Environment variables marked as secret are stored securely by Astronomer and are not shown in the Astro UI. However, it's possible for a user in your organization to create or configure a DAG that exposes secret values in Airflow task logs. Airflow task logs are visible to all Workspace members in the Airflow UI and accessible in your Astro cluster's storage.

To avoid exposing secret values in task logs, instruct users to not log environment variables in DAG code.

Environment variable priority

On Astro, environment variables set in the Astro UI take precedence over environment variables set in your Dockerfile.

For example, if you set AIRFLOW__CORE__PARALLELISM with one value in the Astro UI and you set the same environment variable with another value in your Dockerfile, the value set in the Astro UI takes precedence.

Similarly, in local development, environment variables set in your .env file take precedence over environment variables set in your Dockerfile.

Example use cases

For most use cases, Astronomer recommends using the Astro UI to store your environment variables for the following reasons:

  • It's easy to use.
  • It has built-in security for secret environment variables.
  • You can import and export environment variables using the Astro CLI.

There are some scenarios when you might want to use a mix of methods or strategies other than the Astro UI. The following table prescribes specific methods for various common use cases.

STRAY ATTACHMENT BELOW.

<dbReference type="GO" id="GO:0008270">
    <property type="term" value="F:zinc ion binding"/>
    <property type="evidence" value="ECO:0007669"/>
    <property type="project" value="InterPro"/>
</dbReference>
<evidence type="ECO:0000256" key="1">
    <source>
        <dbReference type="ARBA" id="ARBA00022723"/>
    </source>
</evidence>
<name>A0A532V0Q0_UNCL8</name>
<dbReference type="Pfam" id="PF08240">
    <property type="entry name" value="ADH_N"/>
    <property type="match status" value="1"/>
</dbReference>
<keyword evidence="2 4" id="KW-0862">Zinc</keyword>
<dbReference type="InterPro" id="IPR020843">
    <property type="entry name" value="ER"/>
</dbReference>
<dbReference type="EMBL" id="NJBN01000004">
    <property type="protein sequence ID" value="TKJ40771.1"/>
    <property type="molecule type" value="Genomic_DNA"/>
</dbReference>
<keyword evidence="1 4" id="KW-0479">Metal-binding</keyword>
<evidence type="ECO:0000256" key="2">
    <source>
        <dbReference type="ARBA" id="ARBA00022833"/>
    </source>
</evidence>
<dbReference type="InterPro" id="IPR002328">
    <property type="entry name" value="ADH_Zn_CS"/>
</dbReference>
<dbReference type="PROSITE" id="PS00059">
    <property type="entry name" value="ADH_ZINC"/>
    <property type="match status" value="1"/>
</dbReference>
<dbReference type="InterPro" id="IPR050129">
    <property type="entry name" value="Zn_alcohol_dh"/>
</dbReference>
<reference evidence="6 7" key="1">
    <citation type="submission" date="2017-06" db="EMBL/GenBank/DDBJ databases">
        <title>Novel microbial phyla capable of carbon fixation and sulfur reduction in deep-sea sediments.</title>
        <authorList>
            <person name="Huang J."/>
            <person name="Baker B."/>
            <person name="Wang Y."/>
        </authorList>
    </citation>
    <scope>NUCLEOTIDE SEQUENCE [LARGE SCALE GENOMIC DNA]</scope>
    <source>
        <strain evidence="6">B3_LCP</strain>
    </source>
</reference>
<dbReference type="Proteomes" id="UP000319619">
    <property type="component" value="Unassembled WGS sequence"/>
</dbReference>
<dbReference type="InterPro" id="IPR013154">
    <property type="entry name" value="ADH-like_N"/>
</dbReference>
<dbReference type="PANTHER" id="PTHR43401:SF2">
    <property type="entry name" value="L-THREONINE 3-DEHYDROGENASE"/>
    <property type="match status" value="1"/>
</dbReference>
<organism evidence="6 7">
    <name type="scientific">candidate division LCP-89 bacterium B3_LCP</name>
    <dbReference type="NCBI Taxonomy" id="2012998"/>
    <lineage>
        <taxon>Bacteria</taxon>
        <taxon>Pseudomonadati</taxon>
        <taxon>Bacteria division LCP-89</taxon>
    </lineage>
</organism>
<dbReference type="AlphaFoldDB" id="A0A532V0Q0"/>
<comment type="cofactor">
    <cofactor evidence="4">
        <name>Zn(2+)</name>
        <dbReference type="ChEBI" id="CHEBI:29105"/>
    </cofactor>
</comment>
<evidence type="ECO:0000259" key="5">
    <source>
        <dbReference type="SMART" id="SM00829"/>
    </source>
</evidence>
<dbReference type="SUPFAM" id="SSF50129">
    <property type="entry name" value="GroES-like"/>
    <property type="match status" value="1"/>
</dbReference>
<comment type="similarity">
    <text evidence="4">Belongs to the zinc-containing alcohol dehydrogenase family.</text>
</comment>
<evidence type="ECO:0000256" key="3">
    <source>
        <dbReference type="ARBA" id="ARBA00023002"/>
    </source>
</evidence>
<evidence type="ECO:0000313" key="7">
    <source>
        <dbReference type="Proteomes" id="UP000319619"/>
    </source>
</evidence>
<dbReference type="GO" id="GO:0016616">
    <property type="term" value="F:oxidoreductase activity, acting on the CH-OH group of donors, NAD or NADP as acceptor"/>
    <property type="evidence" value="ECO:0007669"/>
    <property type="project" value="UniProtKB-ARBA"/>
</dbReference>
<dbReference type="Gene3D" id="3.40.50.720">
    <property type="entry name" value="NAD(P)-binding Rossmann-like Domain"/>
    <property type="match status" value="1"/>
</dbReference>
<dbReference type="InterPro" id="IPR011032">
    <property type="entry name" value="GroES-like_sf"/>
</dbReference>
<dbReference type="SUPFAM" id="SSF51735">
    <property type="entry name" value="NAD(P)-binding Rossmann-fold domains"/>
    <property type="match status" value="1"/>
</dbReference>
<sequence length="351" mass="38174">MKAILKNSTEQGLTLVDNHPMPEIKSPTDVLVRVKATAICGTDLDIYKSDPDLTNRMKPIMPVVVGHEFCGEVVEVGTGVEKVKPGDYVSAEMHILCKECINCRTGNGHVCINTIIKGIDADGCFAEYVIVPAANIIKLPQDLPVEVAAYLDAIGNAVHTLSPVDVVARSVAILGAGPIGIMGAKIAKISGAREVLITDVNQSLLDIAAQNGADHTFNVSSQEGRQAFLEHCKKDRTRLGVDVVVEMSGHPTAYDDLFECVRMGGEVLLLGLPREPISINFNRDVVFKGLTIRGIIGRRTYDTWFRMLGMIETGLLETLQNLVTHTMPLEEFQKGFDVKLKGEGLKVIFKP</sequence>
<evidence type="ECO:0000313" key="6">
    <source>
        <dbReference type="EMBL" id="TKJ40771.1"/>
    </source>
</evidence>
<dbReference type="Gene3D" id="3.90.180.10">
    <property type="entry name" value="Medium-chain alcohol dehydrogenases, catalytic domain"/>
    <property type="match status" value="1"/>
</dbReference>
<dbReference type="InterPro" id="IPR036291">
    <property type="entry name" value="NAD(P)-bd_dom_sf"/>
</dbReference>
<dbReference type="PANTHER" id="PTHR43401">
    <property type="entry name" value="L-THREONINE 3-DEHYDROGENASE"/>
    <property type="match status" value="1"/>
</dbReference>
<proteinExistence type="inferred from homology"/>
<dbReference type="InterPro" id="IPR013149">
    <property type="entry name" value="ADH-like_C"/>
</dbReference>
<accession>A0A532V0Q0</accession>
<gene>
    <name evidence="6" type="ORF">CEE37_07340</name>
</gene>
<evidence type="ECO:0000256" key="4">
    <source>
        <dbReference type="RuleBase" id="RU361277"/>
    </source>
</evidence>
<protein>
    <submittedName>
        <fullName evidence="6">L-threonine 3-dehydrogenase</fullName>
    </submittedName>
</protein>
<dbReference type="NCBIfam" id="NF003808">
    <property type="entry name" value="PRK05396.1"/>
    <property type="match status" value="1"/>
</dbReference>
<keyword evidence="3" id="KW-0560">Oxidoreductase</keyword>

ScenarioRecommended method
You are a new Astro user. You just created a Deployment and want to integrate your Hashicorp Vault secrets backend to test DAGs.Astro UI for ease of use and visibility.
Your team has multiple environment types and you use an ENVIRONMENT_TYPE environment variable in your DAGs to customize the file, bucket, or database schema names.Astro UI for visibility.
You want to standardize a core set of Airflow environment configurations across multiple environments.Dockerfile to have a file that serves as a source of truth and starting point for all environments.
You want to use version control to manage your environment variables from a code repository.Dockerfile to version control your environment configuration.
You want to carry over environment variables when you promote code from a development environment to a production environment.Dockerfile to deploy environment variables from project code using CI/CD.
You are part of a production support team analyzing DAG failures and want to turn on debugging-related environment variables temporarily.Astro UI for ease of use.
You're developing locally, and you want to use a secret credential in your DAGs.Use the .env file locally. This allows you to avoid accidentally sending credentials to your code repository because .env is part of .gitignore. You can then export the .env file to your Deployment using the Astro CLI.
You use environment variables to store your Airflow connections and variables, and you have to reconfigure these between Deployments based on the environment type.Astro UI for visibility.
You want the features of the Astro UI for environment variables, but you also keep track of the non-secret environment variables in your code repository.Use the Astro CLI and an automation script to add or update the non-secret environment variables in your Deployment from your code repository.